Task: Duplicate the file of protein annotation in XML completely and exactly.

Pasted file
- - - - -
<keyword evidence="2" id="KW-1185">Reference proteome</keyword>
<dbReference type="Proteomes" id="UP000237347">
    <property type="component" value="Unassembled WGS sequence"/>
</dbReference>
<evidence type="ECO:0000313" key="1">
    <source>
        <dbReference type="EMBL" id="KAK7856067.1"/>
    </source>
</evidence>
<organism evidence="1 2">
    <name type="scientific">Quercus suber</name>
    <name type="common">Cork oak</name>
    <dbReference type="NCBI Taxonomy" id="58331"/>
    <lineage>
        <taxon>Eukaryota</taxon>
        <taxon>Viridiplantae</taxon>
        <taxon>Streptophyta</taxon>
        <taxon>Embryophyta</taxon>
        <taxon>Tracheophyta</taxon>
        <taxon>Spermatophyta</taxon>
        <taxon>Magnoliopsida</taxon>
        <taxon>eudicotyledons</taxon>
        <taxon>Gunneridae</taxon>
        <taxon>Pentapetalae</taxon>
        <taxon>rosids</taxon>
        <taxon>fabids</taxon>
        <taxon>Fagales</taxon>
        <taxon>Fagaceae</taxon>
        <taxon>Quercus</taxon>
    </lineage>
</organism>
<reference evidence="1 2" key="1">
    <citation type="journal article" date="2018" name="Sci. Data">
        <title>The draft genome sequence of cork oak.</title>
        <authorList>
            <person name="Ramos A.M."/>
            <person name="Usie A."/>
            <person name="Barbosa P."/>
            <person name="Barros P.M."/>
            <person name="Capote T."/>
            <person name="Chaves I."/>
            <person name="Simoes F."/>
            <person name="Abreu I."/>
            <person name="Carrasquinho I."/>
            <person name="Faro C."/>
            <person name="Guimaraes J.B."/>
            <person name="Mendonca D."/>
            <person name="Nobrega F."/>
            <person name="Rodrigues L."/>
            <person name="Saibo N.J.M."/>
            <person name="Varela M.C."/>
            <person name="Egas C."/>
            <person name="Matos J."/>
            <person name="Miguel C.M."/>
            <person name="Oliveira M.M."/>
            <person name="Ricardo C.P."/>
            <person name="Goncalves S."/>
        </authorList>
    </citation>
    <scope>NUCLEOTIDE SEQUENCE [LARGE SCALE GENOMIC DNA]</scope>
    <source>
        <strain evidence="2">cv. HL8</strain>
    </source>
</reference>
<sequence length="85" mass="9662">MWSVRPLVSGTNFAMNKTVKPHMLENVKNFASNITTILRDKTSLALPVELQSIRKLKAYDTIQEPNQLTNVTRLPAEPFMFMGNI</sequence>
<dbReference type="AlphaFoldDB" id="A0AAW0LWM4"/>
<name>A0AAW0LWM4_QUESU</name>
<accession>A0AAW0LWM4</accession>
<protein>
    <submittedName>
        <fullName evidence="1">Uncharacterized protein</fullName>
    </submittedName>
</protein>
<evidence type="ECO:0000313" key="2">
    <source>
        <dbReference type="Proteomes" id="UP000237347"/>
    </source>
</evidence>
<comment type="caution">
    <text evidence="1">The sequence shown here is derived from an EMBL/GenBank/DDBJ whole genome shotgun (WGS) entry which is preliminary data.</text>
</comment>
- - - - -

<keyword evidence="2" id="KW-1185">Reference proteome</keyword>
<dbReference type="Proteomes" id="UP000237347">
    <property type="component" value="Unassembled WGS sequence"/>
</dbReference>
<evidence type="ECO:0000313" key="1">
    <source>
        <dbReference type="EMBL" id="KAK7856067.1"/>
    </source>
</evidence>
<organism evidence="1 2">
    <name type="scientific">Quercus suber</name>
    <name type="common">Cork oak</name>
    <dbReference type="NCBI Taxonomy" id="58331"/>
    <lineage>
        <taxon>Eukaryota</taxon>
        <taxon>Viridiplantae</taxon>
        <taxon>Streptophyta</taxon>
        <taxon>Embryophyta</taxon>
        <taxon>Tracheophyta</taxon>
        <taxon>Spermatophyta</taxon>
        <taxon>Magnoliopsida</taxon>
        <taxon>eudicotyledons</taxon>
        <taxon>Gunneridae</taxon>
        <taxon>Pentapetalae</taxon>
        <taxon>rosids</taxon>
        <taxon>fabids</taxon>
        <taxon>Fagales</taxon>
        <taxon>Fagaceae</taxon>
        <taxon>Quercus</taxon>
    </lineage>
</organism>
<reference evidence="1 2" key="1">
    <citation type="journal article" date="2018" name="Sci. Data">
        <title>The draft genome sequence of cork oak.</title>
        <authorList>
            <person name="Ramos A.M."/>
            <person name="Usie A."/>
            <person name="Barbosa P."/>
            <person name="Barros P.M."/>
            <person name="Capote T."/>
            <person name="Chaves I."/>
            <person name="Simoes F."/>
            <person name="Abreu I."/>
            <person name="Carrasquinho I."/>
            <person name="Faro C."/>
            <person name="Guimaraes J.B."/>
            <person name="Mendonca D."/>
            <person name="Nobrega F."/>
            <person name="Rodrigues L."/>
            <person name="Saibo N.J.M."/>
            <person name="Varela M.C."/>
            <person name="Egas C."/>
            <person name="Matos J."/>
            <person name="Miguel C.M."/>
            <person name="Oliveira M.M."/>
            <person name="Ricardo C.P."/>
            <person name="Goncalves S."/>
        </authorList>
    </citation>
    <scope>NUCLEOTIDE SEQUENCE [LARGE SCALE GENOMIC DNA]</scope>
    <source>
        <strain evidence="2">cv. HL8</strain>
    </source>
</reference>
<sequence length="85" mass="9662">MWSVRPLVSGTNFAMNKTVKPHMLENVKNFASNITTILRDKTSLALPVELQSIRKLKAYDTIQEPNQLTNVTRLPAEPFMFMGNI</sequence>
<dbReference type="AlphaFoldDB" id="A0AAW0LWM4"/>
<name>A0AAW0LWM4_QUESU</name>
<accession>A0AAW0LWM4</accession>
<protein>
    <submittedName>
        <fullName evidence="1">Uncharacterized protein</fullName>
    </submittedName>
</protein>
<evidence type="ECO:0000313" key="2">
    <source>
        <dbReference type="Proteomes" id="UP000237347"/>
    </source>
</evidence>
<comment type="caution">
    <text evidence="1">The sequence shown here is derived from an EMBL/GenBank/DDBJ whole genome shotgun (WGS) entry which is preliminary data.</text>
</comment>